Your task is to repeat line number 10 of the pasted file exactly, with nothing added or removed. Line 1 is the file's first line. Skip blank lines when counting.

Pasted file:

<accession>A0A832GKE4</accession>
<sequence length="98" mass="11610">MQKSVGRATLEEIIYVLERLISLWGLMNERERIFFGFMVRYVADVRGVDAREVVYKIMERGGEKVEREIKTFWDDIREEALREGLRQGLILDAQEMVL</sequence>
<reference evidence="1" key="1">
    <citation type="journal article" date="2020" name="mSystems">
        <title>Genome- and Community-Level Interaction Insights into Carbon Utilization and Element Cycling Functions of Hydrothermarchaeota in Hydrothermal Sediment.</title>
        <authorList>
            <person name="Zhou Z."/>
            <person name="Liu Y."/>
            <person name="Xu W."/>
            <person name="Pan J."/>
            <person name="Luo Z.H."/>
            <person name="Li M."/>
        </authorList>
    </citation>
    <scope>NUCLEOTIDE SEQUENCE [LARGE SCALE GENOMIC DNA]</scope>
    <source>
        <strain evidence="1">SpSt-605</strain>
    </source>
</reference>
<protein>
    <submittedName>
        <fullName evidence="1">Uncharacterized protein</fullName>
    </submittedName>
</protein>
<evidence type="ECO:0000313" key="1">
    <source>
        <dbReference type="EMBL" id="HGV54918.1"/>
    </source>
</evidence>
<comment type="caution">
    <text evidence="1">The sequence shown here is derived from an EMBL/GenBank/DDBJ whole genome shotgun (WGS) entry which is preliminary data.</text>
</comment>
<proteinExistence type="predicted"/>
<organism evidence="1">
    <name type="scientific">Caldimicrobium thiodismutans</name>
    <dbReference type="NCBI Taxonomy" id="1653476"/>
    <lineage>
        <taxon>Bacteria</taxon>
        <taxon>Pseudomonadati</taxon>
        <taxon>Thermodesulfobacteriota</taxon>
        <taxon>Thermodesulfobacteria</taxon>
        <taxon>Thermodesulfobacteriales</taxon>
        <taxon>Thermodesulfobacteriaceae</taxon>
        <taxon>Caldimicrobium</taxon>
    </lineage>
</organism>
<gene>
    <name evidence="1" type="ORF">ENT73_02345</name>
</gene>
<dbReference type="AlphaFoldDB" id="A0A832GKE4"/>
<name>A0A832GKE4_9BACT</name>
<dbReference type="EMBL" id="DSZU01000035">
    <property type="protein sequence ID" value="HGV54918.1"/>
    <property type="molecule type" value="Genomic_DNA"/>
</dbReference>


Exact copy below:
            <person name="Pan J."/>